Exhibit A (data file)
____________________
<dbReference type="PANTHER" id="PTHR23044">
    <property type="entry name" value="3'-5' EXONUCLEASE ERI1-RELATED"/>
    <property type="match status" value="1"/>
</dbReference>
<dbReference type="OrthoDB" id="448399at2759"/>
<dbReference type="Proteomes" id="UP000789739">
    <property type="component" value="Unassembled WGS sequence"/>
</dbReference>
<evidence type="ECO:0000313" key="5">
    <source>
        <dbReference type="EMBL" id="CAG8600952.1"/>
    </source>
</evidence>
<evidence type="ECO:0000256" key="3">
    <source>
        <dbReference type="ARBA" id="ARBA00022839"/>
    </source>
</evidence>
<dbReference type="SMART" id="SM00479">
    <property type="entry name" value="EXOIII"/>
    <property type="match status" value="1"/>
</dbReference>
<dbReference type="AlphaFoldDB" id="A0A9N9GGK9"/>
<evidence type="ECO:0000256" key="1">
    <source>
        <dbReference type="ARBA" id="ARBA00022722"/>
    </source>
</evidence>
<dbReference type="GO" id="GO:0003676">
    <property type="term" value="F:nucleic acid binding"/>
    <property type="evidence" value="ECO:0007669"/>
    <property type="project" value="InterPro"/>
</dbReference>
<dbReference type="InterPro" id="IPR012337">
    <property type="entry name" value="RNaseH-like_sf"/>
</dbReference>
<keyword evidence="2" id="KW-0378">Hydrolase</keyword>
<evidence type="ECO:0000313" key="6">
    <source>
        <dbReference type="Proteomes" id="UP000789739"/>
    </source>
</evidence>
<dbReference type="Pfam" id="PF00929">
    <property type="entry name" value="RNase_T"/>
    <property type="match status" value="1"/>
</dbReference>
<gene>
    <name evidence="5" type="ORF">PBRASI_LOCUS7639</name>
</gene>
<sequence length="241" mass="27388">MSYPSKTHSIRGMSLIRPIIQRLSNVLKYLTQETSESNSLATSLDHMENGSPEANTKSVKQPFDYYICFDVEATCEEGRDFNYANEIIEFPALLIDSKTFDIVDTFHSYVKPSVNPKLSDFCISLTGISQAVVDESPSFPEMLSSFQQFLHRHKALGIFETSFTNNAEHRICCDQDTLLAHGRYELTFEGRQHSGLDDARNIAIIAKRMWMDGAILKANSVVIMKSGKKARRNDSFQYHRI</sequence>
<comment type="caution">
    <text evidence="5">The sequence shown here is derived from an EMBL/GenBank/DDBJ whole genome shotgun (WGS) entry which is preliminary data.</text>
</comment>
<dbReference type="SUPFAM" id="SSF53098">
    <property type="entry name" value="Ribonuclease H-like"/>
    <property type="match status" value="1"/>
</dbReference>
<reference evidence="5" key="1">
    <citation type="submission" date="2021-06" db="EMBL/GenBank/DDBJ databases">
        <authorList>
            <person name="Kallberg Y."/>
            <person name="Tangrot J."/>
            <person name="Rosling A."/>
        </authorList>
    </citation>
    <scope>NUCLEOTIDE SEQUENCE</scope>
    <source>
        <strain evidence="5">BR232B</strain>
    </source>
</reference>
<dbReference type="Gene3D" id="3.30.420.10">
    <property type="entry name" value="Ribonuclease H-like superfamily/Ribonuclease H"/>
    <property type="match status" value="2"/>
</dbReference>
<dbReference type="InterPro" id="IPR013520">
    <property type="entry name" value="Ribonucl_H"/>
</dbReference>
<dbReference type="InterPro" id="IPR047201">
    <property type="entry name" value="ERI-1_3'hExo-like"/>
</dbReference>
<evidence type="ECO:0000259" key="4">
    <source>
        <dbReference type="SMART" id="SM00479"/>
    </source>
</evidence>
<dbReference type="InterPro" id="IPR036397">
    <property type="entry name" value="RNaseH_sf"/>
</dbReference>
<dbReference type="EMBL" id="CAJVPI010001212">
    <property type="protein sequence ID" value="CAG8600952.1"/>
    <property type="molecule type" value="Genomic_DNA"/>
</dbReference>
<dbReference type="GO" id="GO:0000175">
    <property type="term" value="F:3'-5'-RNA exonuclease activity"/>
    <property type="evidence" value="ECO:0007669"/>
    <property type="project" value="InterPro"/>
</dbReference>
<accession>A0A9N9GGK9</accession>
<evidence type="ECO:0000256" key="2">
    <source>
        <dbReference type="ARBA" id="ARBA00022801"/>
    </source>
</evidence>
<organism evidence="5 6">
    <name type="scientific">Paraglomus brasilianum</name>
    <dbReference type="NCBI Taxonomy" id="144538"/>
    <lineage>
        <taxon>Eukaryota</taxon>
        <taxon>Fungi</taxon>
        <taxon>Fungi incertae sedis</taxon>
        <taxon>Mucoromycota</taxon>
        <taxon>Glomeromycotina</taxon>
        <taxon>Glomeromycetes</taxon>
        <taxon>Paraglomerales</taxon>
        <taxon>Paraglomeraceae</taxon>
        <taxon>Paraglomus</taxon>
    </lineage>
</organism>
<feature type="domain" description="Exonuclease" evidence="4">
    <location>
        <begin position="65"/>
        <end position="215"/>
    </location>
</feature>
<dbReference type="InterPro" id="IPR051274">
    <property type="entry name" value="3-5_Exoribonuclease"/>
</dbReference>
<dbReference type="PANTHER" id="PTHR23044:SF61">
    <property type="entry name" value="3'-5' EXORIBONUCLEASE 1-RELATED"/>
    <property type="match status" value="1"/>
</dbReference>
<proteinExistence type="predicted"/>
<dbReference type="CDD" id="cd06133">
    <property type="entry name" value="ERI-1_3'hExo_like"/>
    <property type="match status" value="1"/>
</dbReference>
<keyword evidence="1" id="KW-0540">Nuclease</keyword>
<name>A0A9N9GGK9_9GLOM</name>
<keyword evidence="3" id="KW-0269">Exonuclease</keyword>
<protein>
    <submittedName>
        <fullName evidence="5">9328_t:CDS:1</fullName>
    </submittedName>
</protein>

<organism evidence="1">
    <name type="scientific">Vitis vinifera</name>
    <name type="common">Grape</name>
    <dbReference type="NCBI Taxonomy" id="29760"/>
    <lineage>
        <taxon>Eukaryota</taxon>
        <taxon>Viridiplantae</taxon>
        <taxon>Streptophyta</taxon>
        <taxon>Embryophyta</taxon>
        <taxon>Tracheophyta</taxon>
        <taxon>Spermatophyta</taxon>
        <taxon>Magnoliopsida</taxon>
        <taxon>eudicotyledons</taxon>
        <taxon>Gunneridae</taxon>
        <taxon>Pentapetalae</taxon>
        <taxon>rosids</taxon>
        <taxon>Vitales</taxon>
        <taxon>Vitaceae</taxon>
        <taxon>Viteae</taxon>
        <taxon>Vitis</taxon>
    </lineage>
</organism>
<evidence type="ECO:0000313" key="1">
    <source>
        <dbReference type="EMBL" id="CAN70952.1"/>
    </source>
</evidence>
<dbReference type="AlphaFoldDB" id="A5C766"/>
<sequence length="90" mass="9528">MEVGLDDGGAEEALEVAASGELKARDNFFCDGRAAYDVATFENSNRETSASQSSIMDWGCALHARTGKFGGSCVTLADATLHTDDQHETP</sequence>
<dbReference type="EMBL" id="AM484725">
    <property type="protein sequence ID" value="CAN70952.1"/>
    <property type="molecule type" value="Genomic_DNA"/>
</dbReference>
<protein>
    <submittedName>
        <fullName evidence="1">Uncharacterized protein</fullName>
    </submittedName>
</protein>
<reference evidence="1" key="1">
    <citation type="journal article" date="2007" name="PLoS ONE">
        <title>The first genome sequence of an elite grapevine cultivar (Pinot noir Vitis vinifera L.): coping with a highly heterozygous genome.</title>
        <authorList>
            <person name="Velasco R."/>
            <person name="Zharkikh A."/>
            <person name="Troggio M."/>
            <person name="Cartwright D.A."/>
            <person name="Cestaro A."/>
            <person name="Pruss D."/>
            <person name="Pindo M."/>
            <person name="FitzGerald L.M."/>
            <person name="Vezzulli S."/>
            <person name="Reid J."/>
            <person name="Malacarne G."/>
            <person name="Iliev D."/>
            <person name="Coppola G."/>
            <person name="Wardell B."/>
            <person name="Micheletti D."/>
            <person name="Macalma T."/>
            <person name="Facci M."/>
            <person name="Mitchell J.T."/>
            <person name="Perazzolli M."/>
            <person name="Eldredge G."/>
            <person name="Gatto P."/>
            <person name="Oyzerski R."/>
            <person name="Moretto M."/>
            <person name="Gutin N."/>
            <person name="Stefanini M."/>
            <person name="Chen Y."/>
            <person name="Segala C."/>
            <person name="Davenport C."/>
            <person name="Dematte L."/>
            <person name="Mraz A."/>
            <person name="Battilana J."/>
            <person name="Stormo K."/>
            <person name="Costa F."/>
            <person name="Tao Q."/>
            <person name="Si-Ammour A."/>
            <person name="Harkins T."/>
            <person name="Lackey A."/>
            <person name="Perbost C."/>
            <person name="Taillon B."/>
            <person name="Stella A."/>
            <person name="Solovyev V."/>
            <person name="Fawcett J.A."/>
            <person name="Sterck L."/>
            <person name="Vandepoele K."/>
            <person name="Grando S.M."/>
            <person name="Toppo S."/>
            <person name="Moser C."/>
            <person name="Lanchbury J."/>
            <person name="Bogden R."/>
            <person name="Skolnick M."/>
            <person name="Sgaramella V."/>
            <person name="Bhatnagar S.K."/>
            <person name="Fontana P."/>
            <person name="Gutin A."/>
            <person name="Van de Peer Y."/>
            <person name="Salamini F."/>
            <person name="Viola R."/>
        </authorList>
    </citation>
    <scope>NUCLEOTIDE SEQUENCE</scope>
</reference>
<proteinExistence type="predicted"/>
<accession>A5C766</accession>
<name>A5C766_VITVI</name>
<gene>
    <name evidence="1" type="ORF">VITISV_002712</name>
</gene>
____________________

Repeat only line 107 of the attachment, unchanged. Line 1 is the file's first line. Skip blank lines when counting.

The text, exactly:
    <lineage>